Fernando Orellana was my Digital Art teacher at Union College, and the professor I worked most closely with during my undergraduate degree, who got me into video. Strangely enough, he actually started out as my advisor for a body of paintings. He then convinced me to take a Digital Arts class, and after that, I was hooked! He recognized that I was a performance artist before I even saw it. I also had the opportunity to be his studio assistant during two summers, and that helped me learn more about the day to day practice of an artist, and the evolution of a body of work.

There are so many more friends and mentors I could list, but I’d like to give a special shout out to two of my art friends, Melissa Beck and Rachel Verity. Rachel and I are high school friends, we were in art class together back in the day. She went into animation instead of fine art, but still has one foot in the art world. Last year, she gave me really helpful feedback and support when I was in crunch time, trying to make a few new works for pending deadlines, while also navigating some personal matters. Melissa is an amazing artist (check out her work!) who has been my go to person for graduate school questions. She edited my artist statement numerous times and encouraged me in the early stages.


What advice do you have for young artists?

Oh, I still feel like a young artist! Here are some principles I try to live by.

    1. Know yourself. Know your potential and know your limits. This is good for your life in general, and extra good for art. I recommend: journaling, long walks outside, dancing, friends you can be real with.
    2. Know what your art is and what your art isn’t. When you don’t like someone else’s art, stop and ask why. And: write about your art! This is something I’ve been forced to do the past year for grad school applications. It was hard but invaluable.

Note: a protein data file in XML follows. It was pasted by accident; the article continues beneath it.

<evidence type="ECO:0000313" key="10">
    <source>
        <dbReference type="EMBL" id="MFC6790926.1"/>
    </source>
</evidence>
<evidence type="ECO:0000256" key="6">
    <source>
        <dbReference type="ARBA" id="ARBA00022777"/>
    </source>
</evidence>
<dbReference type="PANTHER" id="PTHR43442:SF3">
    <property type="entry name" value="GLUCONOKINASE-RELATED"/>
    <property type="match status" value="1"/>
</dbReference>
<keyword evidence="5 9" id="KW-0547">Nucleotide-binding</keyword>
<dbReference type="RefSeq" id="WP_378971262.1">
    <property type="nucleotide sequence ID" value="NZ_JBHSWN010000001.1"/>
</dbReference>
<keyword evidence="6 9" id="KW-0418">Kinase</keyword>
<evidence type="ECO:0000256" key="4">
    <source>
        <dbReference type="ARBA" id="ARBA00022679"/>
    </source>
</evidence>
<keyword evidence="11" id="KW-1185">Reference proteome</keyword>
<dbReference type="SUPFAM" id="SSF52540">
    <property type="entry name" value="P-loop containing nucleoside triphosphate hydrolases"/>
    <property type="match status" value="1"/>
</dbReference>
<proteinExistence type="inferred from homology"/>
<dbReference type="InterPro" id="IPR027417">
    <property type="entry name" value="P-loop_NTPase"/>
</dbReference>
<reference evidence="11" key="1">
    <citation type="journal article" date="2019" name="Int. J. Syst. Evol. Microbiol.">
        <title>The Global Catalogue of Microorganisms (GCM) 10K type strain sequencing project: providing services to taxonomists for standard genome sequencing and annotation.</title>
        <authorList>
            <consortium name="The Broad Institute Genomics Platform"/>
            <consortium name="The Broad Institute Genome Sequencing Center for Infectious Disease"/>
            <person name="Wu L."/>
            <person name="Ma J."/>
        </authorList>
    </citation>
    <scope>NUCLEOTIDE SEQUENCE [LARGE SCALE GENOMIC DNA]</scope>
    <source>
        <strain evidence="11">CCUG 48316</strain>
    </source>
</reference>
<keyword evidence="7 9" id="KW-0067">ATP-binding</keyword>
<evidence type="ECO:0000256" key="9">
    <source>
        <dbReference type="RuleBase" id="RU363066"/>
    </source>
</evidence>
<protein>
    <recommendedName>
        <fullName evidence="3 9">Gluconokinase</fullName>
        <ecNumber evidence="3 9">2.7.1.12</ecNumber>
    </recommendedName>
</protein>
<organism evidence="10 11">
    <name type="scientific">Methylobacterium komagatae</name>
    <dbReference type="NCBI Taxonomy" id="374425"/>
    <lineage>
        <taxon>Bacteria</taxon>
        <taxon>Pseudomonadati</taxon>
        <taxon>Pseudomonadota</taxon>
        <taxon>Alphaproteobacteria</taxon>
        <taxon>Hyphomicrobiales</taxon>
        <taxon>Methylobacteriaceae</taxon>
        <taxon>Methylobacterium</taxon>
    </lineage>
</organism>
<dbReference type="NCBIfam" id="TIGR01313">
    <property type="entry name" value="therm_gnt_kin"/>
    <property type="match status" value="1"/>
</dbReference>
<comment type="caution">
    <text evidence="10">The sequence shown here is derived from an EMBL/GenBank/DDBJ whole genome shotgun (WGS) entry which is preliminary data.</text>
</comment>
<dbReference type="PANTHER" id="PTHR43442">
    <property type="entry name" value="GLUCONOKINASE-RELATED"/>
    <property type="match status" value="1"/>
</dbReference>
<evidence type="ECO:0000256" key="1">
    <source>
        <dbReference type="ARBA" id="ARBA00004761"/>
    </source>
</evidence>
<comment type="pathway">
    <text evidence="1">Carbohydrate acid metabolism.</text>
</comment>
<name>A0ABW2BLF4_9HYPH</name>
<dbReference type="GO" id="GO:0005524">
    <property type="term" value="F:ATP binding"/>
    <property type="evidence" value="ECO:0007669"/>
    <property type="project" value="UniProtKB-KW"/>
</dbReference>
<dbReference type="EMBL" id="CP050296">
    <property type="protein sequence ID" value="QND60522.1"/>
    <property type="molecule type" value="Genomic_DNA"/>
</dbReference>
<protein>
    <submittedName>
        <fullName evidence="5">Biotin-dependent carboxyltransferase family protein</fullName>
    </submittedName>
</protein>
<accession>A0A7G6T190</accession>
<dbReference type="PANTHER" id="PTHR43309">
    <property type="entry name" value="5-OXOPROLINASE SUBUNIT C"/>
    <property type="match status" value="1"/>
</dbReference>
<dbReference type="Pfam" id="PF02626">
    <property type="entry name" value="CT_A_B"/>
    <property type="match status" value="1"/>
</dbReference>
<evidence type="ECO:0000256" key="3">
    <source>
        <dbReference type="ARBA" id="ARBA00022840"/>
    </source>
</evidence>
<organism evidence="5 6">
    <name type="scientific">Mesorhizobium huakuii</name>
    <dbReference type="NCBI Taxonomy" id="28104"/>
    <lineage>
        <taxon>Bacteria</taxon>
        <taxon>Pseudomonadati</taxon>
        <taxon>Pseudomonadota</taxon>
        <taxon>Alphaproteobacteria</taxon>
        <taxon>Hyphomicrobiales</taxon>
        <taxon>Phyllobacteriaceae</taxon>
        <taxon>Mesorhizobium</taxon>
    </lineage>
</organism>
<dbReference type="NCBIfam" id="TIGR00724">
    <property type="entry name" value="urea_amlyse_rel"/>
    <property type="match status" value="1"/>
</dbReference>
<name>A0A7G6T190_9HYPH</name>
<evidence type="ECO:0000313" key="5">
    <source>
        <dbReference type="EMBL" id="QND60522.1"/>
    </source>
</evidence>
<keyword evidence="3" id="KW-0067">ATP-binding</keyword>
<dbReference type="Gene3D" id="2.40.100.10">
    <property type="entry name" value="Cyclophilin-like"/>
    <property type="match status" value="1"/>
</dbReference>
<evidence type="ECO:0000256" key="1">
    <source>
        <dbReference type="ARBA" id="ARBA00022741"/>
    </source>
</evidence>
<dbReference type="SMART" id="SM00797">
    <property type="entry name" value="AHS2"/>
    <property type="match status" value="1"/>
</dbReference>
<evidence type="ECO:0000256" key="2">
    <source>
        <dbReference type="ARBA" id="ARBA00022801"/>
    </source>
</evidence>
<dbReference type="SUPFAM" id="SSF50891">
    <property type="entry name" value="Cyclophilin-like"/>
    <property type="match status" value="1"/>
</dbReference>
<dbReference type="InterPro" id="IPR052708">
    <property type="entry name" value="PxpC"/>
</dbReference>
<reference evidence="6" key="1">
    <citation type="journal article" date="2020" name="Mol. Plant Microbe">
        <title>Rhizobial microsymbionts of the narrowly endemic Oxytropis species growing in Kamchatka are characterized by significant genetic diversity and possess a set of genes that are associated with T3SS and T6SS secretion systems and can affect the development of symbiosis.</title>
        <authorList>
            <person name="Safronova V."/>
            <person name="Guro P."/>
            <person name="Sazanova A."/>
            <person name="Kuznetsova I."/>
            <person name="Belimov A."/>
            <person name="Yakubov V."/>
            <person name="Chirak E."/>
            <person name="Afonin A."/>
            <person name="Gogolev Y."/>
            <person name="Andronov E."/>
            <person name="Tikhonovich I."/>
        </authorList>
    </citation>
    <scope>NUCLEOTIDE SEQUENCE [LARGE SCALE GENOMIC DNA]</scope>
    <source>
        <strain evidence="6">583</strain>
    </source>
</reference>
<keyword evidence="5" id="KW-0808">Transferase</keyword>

3. Wander and overlap. I was so against the idea of digital art when I first took art classes, but that ended up leading me into a whole other world of video, performance, and installation: what I do now! Be interdisciplinary and transdisciplinary! Try out other forms of creativity like dancing, cooking, writing, or whatever strikes your fancy, and let those other interests feed into your art.
    4. Learn how to work. Being an artist takes all the skills of running a small business and then some! Seek out books and people and other resources that will teach you the business side of things. Find a job that will provide you with the income you need, but leave with you with enough time and energy to make art. (For me, that is graphic design.)
    5. Learn how to rest. Pauses are essential, especially for the creative life. Take time not just to do relaxing or entertaining activities, but to do nothing. If you tend towards being overly productive like me, it might feel uncomfortable at first, but your brain and body need it.
    6. Be friends with artists and with non artists. You’ll learn and be inspired by all of them. My work becomes much, much better when I talk it out with others.

 

Follow Sheri on Instagram @sheriparksheripark, and visit her website, here.

 

Leave a Reply

Your email address will not be published. Required fields are marked *